Re: Bill Gates

Brian Atkins (
Sun, 05 Oct 1997 01:30:12 -0400

> > Regardless of
> > how grudgingly they may have felt about being locked in, or how much
> > they lied to themselves about wanting reliable software (no one
> > really wants reliable software, they just think they do), the fact
> > is that they signed the checks.
> True, but it was for compatibilities sake. Microsoft's domination seems
> to be an example of positive feedback: the more people have Microsoft
> software, the more other people want to buy it so they can have > compatible
> software. Do you have any ideas on how this monopoly might be felled?
> (which to me seems inevitable, but I'm not sure how)

Logically, in order to break such domination you need to make the
compatibility issue irrelevant. If people don't have to worry
about compatibility, then competition becomes possible again and
"lock-in" dies. The Internet/open standards movement is the
way to solve the problem, and it _does_ solve the problem as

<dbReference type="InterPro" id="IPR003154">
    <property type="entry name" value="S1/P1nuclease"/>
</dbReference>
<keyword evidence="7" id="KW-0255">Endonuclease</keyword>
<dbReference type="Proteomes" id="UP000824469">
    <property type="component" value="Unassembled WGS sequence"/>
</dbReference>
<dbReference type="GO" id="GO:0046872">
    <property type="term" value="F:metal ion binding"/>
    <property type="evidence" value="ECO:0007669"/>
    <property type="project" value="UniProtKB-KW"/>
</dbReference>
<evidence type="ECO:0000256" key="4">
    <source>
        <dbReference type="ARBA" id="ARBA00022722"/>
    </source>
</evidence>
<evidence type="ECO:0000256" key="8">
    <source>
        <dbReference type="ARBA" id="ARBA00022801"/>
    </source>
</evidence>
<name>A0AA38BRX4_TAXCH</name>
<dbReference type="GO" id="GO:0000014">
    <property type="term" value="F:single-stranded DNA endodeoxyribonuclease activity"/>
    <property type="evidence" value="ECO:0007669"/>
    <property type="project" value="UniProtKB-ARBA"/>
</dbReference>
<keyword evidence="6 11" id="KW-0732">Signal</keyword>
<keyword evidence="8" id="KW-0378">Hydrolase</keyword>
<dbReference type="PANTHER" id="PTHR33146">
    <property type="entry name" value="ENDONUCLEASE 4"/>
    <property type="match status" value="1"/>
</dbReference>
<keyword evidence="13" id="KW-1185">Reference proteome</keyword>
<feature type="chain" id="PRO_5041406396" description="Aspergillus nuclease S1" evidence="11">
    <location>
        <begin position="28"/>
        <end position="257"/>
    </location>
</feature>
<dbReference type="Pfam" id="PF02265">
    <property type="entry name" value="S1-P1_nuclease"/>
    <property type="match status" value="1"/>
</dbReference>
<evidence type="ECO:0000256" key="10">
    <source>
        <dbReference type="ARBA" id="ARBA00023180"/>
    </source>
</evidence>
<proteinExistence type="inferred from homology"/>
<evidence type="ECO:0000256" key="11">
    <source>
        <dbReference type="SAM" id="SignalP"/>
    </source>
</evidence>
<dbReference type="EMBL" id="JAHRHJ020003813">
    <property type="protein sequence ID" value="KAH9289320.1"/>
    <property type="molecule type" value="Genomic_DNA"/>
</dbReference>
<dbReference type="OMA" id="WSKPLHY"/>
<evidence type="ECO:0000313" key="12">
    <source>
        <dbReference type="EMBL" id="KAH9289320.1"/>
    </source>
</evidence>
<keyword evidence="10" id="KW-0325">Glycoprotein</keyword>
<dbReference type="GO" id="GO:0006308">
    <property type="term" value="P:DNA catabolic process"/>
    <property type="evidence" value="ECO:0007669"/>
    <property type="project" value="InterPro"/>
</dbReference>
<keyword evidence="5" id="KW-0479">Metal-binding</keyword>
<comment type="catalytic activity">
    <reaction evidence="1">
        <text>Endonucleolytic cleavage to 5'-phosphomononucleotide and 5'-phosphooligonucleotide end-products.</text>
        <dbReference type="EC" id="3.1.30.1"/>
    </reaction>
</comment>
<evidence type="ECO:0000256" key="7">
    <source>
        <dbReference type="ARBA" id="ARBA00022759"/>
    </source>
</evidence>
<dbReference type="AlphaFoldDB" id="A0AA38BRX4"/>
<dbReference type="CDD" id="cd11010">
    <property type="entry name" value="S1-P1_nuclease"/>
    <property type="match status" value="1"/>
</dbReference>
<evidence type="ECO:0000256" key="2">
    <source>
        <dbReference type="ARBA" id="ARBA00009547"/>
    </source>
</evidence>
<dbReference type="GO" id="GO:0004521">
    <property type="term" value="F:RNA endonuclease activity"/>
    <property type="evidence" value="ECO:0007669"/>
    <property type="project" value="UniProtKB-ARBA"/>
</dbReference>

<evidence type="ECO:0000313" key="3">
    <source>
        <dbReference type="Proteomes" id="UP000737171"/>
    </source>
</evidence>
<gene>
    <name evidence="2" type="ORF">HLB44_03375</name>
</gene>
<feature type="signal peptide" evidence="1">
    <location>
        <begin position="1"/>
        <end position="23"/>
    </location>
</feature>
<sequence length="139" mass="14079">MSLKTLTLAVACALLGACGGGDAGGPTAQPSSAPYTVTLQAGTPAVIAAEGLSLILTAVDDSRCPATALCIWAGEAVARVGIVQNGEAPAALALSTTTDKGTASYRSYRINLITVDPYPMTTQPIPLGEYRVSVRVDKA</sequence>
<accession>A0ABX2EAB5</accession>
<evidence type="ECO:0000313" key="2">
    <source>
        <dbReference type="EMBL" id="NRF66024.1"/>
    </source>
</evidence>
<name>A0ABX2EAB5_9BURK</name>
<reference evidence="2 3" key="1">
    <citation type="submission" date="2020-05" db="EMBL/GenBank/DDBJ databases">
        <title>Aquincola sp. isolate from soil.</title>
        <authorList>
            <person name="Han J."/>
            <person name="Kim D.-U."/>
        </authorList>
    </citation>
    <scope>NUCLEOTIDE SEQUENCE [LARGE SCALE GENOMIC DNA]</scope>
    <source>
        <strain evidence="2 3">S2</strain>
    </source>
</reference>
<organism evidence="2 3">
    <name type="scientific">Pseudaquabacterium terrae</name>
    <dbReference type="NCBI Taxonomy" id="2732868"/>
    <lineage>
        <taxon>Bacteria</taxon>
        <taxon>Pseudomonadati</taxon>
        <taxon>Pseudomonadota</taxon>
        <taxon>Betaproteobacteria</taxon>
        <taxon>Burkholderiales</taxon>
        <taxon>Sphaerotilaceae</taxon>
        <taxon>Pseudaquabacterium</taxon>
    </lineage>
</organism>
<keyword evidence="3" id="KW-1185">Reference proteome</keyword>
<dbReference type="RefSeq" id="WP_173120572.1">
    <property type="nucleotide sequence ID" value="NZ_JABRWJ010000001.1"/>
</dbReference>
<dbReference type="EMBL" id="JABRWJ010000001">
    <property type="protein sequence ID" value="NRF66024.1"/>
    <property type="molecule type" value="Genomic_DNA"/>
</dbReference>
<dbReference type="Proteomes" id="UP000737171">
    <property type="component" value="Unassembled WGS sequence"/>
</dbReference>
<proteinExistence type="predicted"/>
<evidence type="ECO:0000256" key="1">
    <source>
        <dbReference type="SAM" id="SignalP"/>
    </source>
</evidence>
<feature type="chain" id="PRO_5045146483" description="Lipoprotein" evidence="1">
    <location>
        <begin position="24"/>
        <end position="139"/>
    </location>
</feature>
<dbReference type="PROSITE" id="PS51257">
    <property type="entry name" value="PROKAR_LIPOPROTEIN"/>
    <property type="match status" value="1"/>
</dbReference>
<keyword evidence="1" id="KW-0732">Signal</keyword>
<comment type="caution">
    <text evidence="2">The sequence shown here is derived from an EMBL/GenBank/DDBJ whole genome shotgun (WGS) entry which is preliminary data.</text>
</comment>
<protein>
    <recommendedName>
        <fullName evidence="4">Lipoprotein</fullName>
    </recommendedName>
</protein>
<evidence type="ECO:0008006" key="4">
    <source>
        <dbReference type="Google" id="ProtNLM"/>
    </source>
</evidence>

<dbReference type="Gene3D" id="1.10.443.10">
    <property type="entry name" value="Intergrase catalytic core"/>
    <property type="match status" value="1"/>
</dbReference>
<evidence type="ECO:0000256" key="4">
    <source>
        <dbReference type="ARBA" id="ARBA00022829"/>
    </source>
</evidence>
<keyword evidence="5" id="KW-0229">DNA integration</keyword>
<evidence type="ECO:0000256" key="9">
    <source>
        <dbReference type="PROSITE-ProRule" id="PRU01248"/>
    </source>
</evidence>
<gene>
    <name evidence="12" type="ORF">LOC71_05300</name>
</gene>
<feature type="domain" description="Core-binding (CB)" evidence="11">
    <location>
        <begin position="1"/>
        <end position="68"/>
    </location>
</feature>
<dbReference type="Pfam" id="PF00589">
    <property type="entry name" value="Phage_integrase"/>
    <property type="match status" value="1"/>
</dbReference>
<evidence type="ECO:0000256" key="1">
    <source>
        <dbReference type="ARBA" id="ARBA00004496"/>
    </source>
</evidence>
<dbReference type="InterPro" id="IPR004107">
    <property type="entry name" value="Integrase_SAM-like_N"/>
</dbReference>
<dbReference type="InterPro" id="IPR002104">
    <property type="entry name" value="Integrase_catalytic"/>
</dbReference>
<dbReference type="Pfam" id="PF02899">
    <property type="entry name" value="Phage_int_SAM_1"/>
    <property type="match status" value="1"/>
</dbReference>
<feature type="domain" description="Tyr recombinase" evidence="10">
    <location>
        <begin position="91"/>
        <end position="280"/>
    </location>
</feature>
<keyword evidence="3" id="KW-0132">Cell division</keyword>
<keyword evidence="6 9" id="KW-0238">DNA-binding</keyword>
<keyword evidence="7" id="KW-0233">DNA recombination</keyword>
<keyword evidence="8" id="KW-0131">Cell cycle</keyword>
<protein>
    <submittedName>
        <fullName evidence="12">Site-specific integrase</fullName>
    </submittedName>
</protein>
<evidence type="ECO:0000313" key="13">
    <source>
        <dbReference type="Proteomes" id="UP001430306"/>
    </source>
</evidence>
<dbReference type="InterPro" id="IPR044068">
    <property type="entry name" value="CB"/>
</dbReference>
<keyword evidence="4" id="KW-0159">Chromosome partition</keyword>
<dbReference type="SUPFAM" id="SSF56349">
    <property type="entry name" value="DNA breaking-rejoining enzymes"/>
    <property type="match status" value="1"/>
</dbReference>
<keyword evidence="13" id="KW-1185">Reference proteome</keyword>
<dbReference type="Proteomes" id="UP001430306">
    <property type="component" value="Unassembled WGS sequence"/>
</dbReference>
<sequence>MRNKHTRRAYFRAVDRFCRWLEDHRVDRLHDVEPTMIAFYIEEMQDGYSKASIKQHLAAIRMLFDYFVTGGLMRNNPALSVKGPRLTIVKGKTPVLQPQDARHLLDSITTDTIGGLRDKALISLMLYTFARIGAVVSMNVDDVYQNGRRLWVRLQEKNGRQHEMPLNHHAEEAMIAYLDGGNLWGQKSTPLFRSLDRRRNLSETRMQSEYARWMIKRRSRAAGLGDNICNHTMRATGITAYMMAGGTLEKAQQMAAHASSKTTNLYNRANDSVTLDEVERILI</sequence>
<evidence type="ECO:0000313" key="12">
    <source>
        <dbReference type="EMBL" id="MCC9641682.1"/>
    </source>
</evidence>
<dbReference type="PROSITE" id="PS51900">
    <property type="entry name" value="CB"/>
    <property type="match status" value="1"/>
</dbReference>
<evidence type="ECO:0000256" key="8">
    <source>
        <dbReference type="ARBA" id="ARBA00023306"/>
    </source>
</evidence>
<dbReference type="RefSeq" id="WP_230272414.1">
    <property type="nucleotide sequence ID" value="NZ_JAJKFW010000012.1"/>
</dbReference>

long as everyone sticks to the standard (both providers and users).
It falls apart the instant you use those "cool Netscape frames"
that aren't part of the HTML standard. The same thing is happening
with Java- Microsoft is slowly but surely corrupting it by adding
Windows-only features that will entice developers to tie themselves
(and the users of their software) to the Windows platform. It seems
that even in "internet land", MS finds ways to lock people in. The
only way to break the cycle is through personal diligence on the
part of developers to reject MS and embrace true cross-platform
solutions. And even then, that only takes care of the OS monopoly.
They have a whole other monopoly on software, and curing that
hasn't even begun yet (unless you count XML??).

The future has arrived; it's just not evenly distributed.
                                                       -William Gibson